We rented a two-story house on a busy street and I played in the yard whenever I could. Even if no friends were around, I’d toss the wiffleball up in the air and hit it and play my own ball game. When we moved into the house, I found a treasure. Down in the old cellar, under the coal bin, were cases and cases of old pop bottles. We had a little neighborhood store two streets over from us, and I made several trips to turn those bottles in for the deposit money. I’m sure I spent it all on baseball cards.
We walked to school, and sometimes I would take a shortcut by climbing the wall of the old quarry at the end of the street. Our school was at the top of a large hill. One of the streets near the quarry was our usual route — a long and very steep climb — and when we weren’t trudging up or down it on school days, we would ride our bikes or skateboards down it, faster than I’ve ever gone, as I remember. It really is a wonder we survived.
My best friend was Randy, and we went to church as well as school together. The best thing of all was singing in the choir on Wednesdays after school. Rosie, our choir director, was an angel to put up with boys like us, and wow, could she make us laugh. Afterwards, I would walk to grandma and grandpa’s house or home for dinner. I sang my first solo on Palm Sunday one year, from the balcony up on the right, wearing a red robe.
That’s also where my mom introduced me to my first phonograph record: “The Best of the Kingston Trio.” But before long it was the Dave Clark Five and the Beatles and the radio, and there was no looking back. Each week WLS in Chicago came out with a “Silver Dollar Survey,” listing the Top 40. I’d go down to the record store and pick one up on the day it was released. For a long time I saved them (wishing I had them now!). Every day after school I’d play in the yard or on the swingset and listen and sing along as they counted down the top songs. When I could I would buy a 45. I had a friend sleep over one night and we were jumping on the bed when he fell off and broke my new “She’s a Must to Avoid” by Herman’s Hermits. My favorite movie was “Pinocchio” and mom and dad bought me the record that had the storybook with it so I could relive the story at home.
One time I cried and asked to be kept home from school because that day I had to dance with a girl. My favorite indoor game was “sock basketball.” We’d hang a wooden box with the bottom cut out up on the wall in our playroom and shoot a ball of rolled up socks at it. Dad still took me to the high school games — he had been a star at that school. One time they let the YMCA kids play at halftime and I think I missed every shot I took. Dad liked the Drum and Bugle Corps. shows on the football field too. That’s also where I started playing Little League and I used to pitch sidearm. We played on fields by the river and the old Borden milk factory. Occasionally dad and I went fishing.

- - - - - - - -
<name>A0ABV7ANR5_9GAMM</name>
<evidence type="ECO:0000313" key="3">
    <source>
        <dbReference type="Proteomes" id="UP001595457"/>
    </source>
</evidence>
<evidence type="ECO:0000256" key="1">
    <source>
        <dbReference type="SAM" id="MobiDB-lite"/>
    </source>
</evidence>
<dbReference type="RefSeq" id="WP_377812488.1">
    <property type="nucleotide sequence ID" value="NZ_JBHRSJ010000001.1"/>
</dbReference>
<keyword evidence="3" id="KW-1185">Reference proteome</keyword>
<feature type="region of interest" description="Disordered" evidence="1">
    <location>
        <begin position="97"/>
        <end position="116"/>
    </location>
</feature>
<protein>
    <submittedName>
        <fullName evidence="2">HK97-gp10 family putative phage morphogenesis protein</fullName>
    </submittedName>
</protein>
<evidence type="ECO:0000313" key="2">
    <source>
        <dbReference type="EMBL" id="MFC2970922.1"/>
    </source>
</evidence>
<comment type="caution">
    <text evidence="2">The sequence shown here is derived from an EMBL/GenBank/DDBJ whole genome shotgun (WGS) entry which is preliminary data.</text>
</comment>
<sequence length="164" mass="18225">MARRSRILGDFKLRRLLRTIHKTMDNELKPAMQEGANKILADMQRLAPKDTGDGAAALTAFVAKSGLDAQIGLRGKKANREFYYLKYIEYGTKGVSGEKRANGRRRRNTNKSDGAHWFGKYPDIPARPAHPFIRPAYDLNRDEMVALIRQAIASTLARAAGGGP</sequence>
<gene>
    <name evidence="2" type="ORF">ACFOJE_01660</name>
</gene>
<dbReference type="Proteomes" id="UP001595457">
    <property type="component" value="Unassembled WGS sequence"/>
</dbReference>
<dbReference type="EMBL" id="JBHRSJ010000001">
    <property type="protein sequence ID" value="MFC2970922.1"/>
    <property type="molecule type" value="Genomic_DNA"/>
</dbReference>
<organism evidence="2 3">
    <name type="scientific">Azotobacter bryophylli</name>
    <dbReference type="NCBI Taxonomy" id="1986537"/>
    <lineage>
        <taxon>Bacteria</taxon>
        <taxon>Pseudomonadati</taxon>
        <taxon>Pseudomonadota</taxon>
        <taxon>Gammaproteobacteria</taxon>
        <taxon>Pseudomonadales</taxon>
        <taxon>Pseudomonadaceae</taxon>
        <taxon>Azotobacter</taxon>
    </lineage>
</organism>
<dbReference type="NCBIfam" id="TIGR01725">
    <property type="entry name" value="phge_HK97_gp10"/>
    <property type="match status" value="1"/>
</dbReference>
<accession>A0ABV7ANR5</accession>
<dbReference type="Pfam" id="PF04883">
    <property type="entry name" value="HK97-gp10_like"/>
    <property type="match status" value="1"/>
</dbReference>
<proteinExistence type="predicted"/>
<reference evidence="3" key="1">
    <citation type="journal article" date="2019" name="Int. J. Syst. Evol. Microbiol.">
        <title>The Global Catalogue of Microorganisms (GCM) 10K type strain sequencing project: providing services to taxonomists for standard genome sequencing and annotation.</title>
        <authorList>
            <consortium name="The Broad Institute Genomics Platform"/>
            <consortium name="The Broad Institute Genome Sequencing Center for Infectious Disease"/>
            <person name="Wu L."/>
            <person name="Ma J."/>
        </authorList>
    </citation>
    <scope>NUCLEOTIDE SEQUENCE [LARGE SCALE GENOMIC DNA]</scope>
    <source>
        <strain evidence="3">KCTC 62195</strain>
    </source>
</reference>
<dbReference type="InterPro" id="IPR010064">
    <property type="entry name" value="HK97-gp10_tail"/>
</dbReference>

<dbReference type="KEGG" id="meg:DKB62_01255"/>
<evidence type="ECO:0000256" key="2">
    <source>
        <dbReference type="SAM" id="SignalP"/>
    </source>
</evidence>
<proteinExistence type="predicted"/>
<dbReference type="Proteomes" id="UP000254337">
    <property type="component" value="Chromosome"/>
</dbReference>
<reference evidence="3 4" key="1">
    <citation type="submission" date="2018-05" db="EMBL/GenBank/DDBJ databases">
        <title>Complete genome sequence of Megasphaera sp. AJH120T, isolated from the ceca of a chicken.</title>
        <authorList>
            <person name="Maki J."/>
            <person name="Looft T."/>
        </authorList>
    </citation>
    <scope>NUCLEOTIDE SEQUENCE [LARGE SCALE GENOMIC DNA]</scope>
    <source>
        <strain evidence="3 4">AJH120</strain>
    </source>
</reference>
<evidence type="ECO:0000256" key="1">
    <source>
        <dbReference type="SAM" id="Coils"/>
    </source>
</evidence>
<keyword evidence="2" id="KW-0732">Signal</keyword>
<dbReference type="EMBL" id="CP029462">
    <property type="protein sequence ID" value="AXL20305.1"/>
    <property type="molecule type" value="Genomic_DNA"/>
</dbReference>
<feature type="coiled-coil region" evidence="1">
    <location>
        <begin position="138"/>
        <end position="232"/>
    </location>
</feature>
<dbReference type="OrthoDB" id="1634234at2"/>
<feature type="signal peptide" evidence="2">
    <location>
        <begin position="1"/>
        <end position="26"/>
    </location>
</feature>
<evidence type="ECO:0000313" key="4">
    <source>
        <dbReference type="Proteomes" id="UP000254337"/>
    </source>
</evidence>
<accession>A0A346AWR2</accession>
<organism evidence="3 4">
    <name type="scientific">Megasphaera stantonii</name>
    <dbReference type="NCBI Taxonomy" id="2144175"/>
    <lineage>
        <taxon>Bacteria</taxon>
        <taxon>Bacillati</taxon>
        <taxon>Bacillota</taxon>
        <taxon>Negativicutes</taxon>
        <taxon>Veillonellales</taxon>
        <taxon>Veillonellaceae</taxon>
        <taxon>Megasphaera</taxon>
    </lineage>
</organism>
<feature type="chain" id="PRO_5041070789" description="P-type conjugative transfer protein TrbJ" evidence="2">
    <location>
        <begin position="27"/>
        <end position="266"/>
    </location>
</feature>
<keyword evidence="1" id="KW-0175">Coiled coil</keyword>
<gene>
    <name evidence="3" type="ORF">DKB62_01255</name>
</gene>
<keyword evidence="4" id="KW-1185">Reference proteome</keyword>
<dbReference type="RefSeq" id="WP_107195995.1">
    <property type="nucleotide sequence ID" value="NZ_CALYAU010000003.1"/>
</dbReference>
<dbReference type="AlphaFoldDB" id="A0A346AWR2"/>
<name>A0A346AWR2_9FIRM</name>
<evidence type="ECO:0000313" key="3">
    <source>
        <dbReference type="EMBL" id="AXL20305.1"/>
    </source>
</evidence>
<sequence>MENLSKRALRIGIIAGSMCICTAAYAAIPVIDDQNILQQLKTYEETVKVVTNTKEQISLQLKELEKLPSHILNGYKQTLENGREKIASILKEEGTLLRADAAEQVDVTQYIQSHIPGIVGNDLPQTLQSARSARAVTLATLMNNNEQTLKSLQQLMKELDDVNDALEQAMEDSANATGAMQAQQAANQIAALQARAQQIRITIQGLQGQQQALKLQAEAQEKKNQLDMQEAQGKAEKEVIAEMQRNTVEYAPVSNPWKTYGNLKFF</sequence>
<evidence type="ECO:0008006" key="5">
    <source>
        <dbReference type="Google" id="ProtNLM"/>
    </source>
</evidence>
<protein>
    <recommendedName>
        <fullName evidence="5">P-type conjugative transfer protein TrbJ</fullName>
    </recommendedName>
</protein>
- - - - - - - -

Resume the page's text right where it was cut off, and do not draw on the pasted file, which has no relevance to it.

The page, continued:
Then one day it was off again, to a new life in a new subdivision with new friends in the suburbs of Chicago. From Chicago, several years later, we moved east and everything was different. That move initiated new chapters and additional journeys to places I’d never dreamed. But those are other stories for another day.
All these things came back to me this past week when we went to Tennessee to move my parents into a retirement community. They sold their home in the same town and have taken up residence in a new place that has cottages, apartments, assisted living, and rehab facilities. They’re still healthy and active, and have a beautiful new, smaller home now, and no longer do they have to do the upkeep, yard work, and so on.
It’s stunning to me that this will be their last house.
As one who has moved a lot throughout my life, I’ve developed an ongoing, nagging sense of “What’s next?” My life has not so much been a novel as it has been a book of short stories, each with a definite beginning, middle, and ending. The characters in each tale continue to live in my mind as they did when I knew them. They don’t cross into the other worlds and the other experiences of my life, they exist within distinct ecosystems that somehow each remain unique and special inside of me. Life has been a wonderful journey of moving through these separate stories, each one holding its own meaning and significance. It’s hard for me to fathom that one day the book will end, the final chapter will be written, and the cast of characters in that final story will take their last bow.
When I go to the reunion next month and see Tom, Debbie, Jan, Pat, Bob, Dawn, others, I will enter a time warp. It will be as though I open up the book to that particular chapter and step right in to the story again. I will want to say to them, let’s go walking through the neighborhood. Let’s do a James Brown dance. Let’s play homerun derby or basketball in the driveway, or two-on-one football in the street. Let’s record the Beatles album on your dad’s reel-to-reel and play it backwards and see what we can hear. Let’s spend the day at the pool. Let’s go steady.
It will be good. And then I’ll move on again.